By Grant Playter
The Boheme Opera Company debuted a performance of the operas “Cavalleria Rusticana” and “I Pagliacci” in the Kendall Hall Main Stage Theater on Friday, April 20, with a second show on Sunday, April 22. Both operas, independent of each other but often performed together, tackle the issue of adultery and its tragic consequences.
“Cavalleria Rusticana” opened with a soft, building orchestral piece, performed by an in-house orchestra. After a brief drunken monologue from the protagonist, Turridu, the audience is introduced to a beautifully choreographed scene of an Italian community setting up for the day. It features roughly 30 chorus members acting out small, individual stories across the stage.
“The director had us at specific musical points go out at different times to establish what our characterization was,” said Britney Montoro, the chorus master for the play. “There were the people who were the bar attendants, there were people who were selling and giving flowers, there was a bag lady who was specifically selling wares that no one wanted to buy.”
The play details the story of Turridu, who sleeps with his former lover, a woman named Lola who is married to a businessman named Alfio, and spurns his current lover, Santuzza, in the process. After Santuzza confronts Turridu regarding his infidelity, he spurns her again, sending her down the path to vengeance.
Eudora Brown portrayed Santuzza who, fueled by rage and jealousy, revealed Lola’s infidelity to Alfio.
“When she disseminates the information, that means Turridu is gonna die. That is the culture, that’s what happens … that’s her decision point, right there,” Brown said.
Turridu also knows that is his fate once he is confronted by Alfio. Before he walks out to his death, he begs his mother, Lucia, to take care of Santuzza should he die.
At the end of the play, Santuzza still mourns for Turridu despite the play’s events.
“I think that the relationship that (Turridu and Santuzza) have is very broken,” Brown said. “It’s a love-hate kind of relationship, it’s kind of dysfunctional. The director and I decided that there is a real love interest between Turridu and Santuzza, even though it’s completely dysfunctional. He really loves her, and Lola was just sort of the fling.”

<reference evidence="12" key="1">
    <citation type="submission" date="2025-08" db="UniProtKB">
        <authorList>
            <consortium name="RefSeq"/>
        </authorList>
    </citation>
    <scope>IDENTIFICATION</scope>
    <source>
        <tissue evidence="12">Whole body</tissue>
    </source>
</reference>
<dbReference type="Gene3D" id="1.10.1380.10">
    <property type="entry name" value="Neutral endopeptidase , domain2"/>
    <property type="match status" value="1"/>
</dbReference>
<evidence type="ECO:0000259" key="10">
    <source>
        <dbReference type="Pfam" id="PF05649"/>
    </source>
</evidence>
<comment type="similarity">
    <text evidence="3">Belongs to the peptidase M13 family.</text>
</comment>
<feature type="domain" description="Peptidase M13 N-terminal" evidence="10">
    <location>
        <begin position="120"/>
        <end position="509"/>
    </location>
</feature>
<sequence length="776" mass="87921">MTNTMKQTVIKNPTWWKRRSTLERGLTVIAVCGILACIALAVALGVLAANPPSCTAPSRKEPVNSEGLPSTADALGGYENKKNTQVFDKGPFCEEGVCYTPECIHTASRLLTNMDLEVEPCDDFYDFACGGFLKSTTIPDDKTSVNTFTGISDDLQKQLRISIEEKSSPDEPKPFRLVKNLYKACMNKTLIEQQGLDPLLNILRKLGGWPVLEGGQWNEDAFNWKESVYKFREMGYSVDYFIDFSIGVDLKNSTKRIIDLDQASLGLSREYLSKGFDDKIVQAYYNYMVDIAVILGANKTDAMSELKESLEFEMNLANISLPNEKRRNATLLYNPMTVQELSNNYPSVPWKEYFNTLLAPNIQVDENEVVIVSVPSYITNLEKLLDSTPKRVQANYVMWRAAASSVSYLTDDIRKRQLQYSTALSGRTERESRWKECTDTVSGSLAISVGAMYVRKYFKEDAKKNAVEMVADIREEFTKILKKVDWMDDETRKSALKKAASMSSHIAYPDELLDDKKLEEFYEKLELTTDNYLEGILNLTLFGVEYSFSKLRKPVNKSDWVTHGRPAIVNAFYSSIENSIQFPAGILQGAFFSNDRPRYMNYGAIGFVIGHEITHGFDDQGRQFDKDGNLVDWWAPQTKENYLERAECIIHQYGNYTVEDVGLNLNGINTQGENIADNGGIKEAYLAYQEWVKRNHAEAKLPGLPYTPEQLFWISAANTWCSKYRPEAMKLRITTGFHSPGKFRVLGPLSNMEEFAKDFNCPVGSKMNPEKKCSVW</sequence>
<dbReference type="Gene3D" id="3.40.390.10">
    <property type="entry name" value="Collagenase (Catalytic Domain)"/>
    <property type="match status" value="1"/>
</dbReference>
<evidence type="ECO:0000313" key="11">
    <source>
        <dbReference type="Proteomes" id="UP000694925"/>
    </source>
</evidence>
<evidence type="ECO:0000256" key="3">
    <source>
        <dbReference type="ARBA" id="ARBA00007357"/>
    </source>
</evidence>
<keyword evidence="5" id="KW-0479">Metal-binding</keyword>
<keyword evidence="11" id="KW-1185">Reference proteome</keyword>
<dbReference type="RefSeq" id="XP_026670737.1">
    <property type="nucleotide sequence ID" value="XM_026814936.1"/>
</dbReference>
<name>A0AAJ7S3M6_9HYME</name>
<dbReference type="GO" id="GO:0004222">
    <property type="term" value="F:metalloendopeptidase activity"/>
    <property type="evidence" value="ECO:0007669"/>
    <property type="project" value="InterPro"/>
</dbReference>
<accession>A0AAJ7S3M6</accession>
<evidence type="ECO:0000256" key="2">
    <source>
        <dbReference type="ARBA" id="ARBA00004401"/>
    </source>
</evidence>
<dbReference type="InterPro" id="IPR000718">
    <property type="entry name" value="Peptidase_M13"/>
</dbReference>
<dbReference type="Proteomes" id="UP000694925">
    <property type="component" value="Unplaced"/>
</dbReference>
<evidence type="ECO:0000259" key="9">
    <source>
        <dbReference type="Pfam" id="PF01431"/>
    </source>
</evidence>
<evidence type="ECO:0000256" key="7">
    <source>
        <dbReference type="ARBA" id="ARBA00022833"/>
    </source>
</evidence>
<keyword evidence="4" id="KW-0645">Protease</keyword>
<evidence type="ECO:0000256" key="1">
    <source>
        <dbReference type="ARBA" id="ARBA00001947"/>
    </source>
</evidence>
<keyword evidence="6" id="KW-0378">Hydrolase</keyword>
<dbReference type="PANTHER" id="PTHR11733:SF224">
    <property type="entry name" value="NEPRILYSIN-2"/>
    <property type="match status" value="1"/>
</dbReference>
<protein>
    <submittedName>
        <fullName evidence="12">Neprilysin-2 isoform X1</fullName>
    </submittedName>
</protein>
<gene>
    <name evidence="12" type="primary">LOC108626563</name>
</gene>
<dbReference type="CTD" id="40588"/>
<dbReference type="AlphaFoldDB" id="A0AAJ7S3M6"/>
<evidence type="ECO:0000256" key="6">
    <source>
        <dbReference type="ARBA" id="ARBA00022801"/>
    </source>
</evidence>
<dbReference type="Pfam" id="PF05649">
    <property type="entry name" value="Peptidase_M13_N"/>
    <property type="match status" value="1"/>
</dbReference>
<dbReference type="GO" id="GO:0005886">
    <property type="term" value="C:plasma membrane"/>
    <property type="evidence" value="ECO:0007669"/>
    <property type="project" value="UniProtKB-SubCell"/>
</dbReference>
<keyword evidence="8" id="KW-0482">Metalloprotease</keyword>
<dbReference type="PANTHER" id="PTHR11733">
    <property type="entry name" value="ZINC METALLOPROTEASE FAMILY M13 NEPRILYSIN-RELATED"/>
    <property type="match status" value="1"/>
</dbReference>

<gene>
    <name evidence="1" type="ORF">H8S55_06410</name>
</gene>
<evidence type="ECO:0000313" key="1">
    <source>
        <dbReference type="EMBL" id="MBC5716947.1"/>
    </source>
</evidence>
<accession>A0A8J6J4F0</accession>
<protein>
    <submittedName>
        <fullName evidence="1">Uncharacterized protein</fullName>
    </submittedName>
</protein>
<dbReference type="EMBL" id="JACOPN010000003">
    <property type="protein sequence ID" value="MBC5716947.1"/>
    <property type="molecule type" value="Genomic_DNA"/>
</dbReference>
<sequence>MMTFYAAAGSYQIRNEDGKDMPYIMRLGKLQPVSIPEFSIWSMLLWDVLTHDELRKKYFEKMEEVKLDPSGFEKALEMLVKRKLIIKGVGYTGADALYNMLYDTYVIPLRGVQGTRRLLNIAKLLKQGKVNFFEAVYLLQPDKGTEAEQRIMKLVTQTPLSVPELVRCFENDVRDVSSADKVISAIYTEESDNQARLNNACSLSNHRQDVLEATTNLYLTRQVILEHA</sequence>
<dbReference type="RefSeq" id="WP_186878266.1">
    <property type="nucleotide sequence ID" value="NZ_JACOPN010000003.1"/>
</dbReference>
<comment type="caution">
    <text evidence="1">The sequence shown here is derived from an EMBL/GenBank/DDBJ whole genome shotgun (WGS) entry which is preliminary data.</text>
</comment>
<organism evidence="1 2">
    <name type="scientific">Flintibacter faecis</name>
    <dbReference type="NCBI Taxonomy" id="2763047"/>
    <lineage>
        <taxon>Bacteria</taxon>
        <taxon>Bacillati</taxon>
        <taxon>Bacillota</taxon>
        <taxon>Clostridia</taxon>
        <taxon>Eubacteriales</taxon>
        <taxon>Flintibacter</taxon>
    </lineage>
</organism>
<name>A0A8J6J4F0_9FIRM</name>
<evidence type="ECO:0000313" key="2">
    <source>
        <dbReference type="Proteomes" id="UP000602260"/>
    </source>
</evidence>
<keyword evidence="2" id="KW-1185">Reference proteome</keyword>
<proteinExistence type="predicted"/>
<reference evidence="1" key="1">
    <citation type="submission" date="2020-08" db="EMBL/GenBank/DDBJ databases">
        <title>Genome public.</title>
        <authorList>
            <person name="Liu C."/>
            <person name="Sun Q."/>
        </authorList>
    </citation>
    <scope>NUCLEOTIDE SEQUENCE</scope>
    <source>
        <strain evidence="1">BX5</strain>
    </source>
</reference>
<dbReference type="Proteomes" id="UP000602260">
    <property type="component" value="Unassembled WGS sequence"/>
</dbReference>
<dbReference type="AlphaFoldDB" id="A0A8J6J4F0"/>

The second opera, “I Pagliacci,” concerns the plight of Caino, better known as the clown, and character he portrays, Pagliacci, who endures sorrow following the affair between his wife, Nedda, and a local villager named Silvio.
Caino is part of a traveling performance group comprised of himself, Nedda, a fool named Tonio, who portrays Taddeo and another actor named Beppe.
The band performs plays in which Nedda plays Colombine, a ditzy flirt who is having an affair with Beppe’s character, Arlecchino. Pagliacci and Taddeo provide comic relief to their antics.
When a villager jokes about Nedda cheating, Caino angrily states that he is not a fool in real life.
“Even though Caino might seem a bit angry, often, he does love Nedda,” said Errin Brooks, who portrayed Caino. “He says ‘I’m the one who found you, picked you up off of the street, saved you from hunger and certain death, and I gave you love whenever you wanted, but it apparently wasn’t enough.’ So basically at the end, if (he) can’t have her, no one else can.”
Following this scene, Tonio confesses his love to Nedda, who rejects and insults him. Wounded, Tonio vows vengeance.
Tonio does get his revenge by showing Caino proof of his wife’s infidelity, albeit with unfortunate timing, near the scheduled start of the troupe’s next play.
The play goes on after Tonio managed to placate the furious Caino into performing with his unfaithful wife. During the troupe’s performance, Caino wavers between acting and reality, delivering a powerful performance that left many confused as to what was fictional and what was real.
“There’s the intrigue and the betrayal as a part of the play becomes reality,” Montoro said. “You don’t know at any point in time whether it’s real or it’s not and so you’re in the in-between level. So with Caino, one of the most interesting (aspects) of his character, is that we don’t know if it’s part of the play, and we don’t know if it’s real life until the very end.”
Following the powerful performance, the situation escalates until Caino ends up with two dead bodies at his feet. Despondent, Caino falls to his knees.
Caino looks at the audience as he delivers the final line, “The comedy is finished!”
The productions, fully delivered in Italian with projected English subtitles, contained sensational performances evoking the timeless themes of love and betrayal at the core of both plays. Tragic and melancholic, both plays offered insight into the machinations of the human mind.
“This opera is very much relative to real life,” Brooks said. “It covers love, sex, jealousy, murder — all the delicious ingredients that make up life.”